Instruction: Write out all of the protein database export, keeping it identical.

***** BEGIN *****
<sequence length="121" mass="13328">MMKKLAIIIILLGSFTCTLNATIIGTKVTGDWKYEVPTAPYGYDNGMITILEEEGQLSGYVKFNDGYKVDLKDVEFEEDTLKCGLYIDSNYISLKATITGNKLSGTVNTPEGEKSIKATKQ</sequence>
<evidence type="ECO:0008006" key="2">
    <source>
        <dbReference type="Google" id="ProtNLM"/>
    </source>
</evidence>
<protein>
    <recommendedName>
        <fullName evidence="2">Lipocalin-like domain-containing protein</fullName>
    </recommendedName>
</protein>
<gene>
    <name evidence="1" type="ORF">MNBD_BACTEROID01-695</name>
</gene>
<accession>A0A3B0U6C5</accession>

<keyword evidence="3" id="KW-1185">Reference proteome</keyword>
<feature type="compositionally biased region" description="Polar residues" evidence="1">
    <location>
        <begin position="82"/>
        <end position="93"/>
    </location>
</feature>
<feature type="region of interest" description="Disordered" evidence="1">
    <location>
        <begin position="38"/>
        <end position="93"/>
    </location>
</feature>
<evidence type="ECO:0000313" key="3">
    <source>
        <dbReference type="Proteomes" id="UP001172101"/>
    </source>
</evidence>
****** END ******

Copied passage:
<sequence length="121" mass="13328">MMKKLAIIIILLGSFTCTLNATIIGTKVTGDWKYEVPTAPYGYDNGMITILEEEGQLSGYVKFNDGYKVDLKDVEFEEDTLKCGLYIDSNYISLKATITGNKLSGTVNTPEGEKSIKATKQ</sequence>
<evidence type="ECO:0008006" key="2">
    <source>
        <dbReference type="Google" id="ProtNLM"/>
    </source>
</evidence>
<protein>
    <recommendedName>
        <fullName evidence="2">Lipocalin-like domain-containing protein</fullName>
    </recommendedName>
</protein>
<gene>
    <name evidence="1" type="ORF">MNBD_BACTEROID01-695</name>
</gene>
<accession>A0A3B0U6C5</accession>

<keyword evidence="3" id="KW-1185">Reference proteome</keyword>
<feature type="compositionally biased region" description="Polar residues" evidence="1">
    <location>
        <begin position="82"/>
        <end position="93"/>
    </location>
</feature>
<feature type="region of interest" description="Disordered" evidence="1">
    <location>
        <begin position="38"/>
        <end position="93"/>
    </location>
</feature>
<evidence type="ECO:0000313" key="3">
    <source>
        <dbReference type="Proteomes" id="UP001172101"/>
    </source>
</evidence>